See a larger version of the graphic here.
Social prescribing is an approach in which health practitioners use local social resources to prescribe beyond the biomedical – for example, signposting a patient to a local exercise class might address both social connectedness and weight or health issues.
What we are doing
Thanks to a collaboration between the College of Medicine, the University of Westminster and the Wellcome Trust, a Social Prescribing Network has now been established (the picture shows our launch event). You can read the latest newsletters here.
We are in touch with some practices running very evolved social prescribing programmes, such as College Council member Dr James Fleming’s Green Dreams programme.
We have also established a National Social Prescribing Student Champion Scheme with help from NHS England, enabling medical students from all over the UK to learn, teach, and to bring concepts such as Social Prescribing to life in their local region and into their future practice. Read more about the scheme and how you can get involved and support our work here.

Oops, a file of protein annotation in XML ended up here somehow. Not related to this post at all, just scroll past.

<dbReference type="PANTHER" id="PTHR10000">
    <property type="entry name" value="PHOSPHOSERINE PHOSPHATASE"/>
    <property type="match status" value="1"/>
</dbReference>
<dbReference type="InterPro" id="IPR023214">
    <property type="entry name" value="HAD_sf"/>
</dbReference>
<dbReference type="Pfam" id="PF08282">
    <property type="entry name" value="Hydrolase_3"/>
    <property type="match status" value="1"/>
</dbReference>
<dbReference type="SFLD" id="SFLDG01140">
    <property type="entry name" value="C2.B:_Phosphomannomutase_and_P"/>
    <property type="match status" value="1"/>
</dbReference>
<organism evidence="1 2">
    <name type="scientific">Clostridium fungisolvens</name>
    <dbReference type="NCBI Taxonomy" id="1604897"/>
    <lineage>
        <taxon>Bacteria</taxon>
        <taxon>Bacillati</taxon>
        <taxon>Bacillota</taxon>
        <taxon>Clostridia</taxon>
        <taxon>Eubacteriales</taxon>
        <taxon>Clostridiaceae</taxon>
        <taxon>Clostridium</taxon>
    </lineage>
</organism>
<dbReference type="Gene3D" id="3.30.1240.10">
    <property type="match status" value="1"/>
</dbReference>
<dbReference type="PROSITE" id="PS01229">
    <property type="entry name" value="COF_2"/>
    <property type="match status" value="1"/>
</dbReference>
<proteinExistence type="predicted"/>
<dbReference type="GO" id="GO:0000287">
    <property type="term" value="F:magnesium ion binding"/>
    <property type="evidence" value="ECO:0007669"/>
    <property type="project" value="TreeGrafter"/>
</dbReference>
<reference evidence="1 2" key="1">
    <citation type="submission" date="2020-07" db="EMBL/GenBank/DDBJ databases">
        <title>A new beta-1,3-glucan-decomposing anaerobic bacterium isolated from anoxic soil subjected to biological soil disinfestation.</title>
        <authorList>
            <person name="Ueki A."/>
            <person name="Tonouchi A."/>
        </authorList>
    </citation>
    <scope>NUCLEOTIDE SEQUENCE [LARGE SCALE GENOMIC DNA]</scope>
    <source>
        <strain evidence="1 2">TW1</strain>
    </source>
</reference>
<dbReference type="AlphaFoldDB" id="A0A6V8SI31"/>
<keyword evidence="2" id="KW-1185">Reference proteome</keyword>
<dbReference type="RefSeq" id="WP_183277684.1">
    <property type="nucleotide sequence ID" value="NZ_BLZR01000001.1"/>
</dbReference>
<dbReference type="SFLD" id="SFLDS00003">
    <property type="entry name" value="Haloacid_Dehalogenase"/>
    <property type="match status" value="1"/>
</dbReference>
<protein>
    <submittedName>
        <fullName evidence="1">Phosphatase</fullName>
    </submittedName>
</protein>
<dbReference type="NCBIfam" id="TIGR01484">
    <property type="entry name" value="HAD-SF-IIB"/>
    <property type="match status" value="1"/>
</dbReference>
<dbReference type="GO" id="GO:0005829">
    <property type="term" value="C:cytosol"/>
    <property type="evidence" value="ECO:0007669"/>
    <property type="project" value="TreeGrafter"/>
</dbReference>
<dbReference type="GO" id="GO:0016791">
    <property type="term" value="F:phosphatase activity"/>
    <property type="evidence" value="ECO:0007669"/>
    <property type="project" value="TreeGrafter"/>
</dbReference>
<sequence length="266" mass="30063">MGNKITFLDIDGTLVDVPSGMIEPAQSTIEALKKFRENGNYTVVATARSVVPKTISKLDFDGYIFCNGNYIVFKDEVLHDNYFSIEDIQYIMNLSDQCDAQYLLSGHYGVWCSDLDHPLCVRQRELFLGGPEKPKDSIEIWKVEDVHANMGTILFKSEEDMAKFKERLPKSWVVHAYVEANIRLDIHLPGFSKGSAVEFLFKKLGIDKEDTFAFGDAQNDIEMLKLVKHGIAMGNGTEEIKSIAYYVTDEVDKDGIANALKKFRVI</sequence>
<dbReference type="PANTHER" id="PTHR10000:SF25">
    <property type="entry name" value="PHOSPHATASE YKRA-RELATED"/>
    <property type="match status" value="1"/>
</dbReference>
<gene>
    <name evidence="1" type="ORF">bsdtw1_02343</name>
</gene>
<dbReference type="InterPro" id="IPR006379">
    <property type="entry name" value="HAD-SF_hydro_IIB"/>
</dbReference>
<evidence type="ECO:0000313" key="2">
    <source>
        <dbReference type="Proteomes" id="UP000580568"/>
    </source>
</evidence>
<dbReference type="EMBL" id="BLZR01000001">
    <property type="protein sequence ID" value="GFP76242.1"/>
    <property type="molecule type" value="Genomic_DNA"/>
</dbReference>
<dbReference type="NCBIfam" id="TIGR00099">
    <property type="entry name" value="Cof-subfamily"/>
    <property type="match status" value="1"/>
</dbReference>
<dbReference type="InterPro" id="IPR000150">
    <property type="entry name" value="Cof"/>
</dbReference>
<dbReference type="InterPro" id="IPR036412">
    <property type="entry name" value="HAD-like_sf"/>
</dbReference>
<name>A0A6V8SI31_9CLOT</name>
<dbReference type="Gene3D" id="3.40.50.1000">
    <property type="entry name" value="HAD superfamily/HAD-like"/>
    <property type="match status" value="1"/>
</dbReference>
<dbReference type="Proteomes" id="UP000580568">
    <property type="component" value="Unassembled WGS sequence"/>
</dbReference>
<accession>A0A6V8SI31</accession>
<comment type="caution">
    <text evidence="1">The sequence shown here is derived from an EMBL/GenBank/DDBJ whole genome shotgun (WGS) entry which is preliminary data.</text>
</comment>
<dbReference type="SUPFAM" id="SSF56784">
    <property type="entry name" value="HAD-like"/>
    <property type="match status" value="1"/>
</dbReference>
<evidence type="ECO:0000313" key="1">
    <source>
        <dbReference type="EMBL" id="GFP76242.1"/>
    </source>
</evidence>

New: Report exploring the need to formally embed Social Prescribing teaching within the national undergraduate medical school curriculum. Read more here.
What you can do
But most health practitioners can add social prescribing to their work – at its simplest, it may just involve a couple of hours research at the local library to see what useful things are happening in your local area.
Submit an abstract for the 1st International Social Prescribing Network Research Conference
Take part in the National Social Prescribing student champion scheme
Take our social prescribing challenge
Case study: Ways to Wellness
Ways to Wellness aims to reach 11,000 patients over seven years in a deprived area of Newcastle. Find out more about the innovative programme, and the people it helps.
Aesop/Public Health England Arts & Health framework
Useful guidance for practitioners doing arts work towards health outcomes. Read the Aesop/PHE document here.
You can read about Aesop’s work on Dance to Health, which prevents falls among older people here.